• Be an enrolled graduate student or an emerging professional who has graduated from an academic program within the last 3 years
  • Have a strong interest in historic preservation and cultural heritage
  • Have fluency in English

The selection process for the World Heritage USA International Exchange Program is highly competitive (approximately one in fifteen applications is successful). Interns are selected on the basis of demonstrated skills, commitment to historic preservation, previous experience, academic concentration in the field, and their ability to represent their country in an exchange program. Most importantly, interns are selected based on how well their skills, training, interest and previous experience align with the needs of host organizations. Therefore, not every qualified candidate will be selected to participate in the IEP.

Become an Intern

Intern Responsibilities

Interns are selected on a competitive basis and are expected to be professional in their behavior and work ethic. Each International Exchange Intern agrees to:

  • Obtain a visa, if required.
  • Maintain valid medical insurance, if required.
  • Work a 5-day week, keeping the hours of the regular staff, and participate in staff activities.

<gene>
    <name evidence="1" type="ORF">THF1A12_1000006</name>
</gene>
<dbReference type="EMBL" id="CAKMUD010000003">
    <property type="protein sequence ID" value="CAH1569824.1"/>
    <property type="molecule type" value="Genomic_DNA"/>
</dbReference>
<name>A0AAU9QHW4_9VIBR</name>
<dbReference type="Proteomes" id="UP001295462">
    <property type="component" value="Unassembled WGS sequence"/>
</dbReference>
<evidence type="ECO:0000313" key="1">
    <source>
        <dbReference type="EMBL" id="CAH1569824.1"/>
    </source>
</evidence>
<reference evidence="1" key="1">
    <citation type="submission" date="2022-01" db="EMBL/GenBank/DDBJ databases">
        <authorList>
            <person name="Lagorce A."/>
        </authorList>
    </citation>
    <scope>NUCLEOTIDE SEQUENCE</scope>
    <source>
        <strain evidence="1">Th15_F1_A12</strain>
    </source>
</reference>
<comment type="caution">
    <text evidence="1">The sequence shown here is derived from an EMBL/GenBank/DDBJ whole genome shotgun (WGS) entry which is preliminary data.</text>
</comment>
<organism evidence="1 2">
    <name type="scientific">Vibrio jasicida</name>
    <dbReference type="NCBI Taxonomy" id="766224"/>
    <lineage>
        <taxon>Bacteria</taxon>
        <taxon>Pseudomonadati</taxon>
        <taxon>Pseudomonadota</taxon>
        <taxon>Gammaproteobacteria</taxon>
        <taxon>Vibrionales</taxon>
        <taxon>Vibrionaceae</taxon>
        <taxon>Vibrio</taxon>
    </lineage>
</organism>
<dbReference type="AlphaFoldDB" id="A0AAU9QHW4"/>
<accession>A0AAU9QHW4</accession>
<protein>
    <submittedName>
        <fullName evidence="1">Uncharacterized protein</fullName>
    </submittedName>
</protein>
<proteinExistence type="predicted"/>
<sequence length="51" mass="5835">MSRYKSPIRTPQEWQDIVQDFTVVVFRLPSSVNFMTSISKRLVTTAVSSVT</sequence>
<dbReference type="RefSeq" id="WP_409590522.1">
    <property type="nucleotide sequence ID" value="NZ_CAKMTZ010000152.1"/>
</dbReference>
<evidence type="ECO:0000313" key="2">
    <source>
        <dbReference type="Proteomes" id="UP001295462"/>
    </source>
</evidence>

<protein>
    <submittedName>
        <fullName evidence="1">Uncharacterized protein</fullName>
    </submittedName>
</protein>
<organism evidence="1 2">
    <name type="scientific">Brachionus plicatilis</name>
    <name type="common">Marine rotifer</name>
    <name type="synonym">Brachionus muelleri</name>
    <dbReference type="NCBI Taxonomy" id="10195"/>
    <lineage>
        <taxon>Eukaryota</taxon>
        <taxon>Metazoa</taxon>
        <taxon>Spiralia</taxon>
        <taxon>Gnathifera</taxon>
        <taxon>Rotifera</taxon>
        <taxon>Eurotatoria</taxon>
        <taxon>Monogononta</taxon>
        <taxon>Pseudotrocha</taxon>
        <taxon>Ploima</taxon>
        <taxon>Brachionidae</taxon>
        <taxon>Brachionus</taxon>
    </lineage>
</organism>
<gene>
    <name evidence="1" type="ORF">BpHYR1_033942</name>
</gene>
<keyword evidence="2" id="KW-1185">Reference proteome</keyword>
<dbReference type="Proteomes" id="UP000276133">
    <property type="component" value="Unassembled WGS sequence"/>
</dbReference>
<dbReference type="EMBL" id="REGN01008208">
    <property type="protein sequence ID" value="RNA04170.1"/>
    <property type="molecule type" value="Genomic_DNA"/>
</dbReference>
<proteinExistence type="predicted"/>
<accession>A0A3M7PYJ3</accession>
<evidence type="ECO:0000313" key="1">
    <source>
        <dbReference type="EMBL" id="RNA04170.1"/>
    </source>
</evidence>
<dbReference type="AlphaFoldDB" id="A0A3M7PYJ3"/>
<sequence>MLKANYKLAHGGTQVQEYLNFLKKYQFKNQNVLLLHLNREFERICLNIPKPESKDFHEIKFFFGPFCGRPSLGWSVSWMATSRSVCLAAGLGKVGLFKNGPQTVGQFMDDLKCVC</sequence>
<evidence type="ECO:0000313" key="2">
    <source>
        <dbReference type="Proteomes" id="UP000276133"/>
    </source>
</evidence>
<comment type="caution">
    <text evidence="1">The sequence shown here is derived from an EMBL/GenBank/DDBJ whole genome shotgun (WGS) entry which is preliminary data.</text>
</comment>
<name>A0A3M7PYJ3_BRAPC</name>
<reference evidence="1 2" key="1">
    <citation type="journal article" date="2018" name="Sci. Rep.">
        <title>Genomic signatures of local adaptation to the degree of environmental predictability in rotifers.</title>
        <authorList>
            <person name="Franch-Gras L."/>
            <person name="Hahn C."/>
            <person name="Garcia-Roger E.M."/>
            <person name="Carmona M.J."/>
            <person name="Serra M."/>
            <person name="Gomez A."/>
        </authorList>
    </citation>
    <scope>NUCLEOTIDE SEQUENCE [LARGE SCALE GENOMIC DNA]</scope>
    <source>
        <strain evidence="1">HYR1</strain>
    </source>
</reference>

• Complete the assigned project(s) within the duration of the internship.
  • Discuss any problems with the host organizations supervisor and contact World Heritage USA if resolution is not possible.
  • Try to learn as much as possible about the host country’s preservation techniques and philosophies, as well as local culture.
  • Complete two evaluations during the program, and one at the end of the program (using online forms provided by World Heritage USA).
  • Prepare and present a PowerPoint presentation and companion presentation board of project findings to be delivered at the concluding symposium.


World Heritage USA provides stipends to all interns for the internship period, paid in regular installments. Funding for the stipends is obtained through donations, fundraising efforts, and host contributions.

The stipends provided to interns are intended to cover basic living expenses (food and housing) for the duration of the internship. World Heritage USA will cover housing costs during the orientation and the final program in Washington D.C. In some cases, travel grants may be available for U.S. interns traveling overseas, but international interns coming to the U.S. must provide their own round-trip travel unless otherwise arranged.

The precise amount of stipends and coverage of travel costs depends on several factors, including the amount of donations received, whether free or reduced housing is provided by the host organization, and the relative cost of living in each internship location. In all cases, interns are strongly encouraged to bring with them sufficient personal funds to cover entertainment and other costs.

Intern stipends are considered to be reimbursement for living expenses, NOT salary or wages, so they are not considered to be taxable income.

World Heritage USA does not assume civil or financial responsibility for interns beyond the stipend amount and is not liable for any additional expense. Before leaving their own countries, participants must obtain private health insurance that will cover them during their entire stay. World Heritage USA provides limited, supplementary insurance. Interns are advised also to obtain an international driver’s license before leaving home.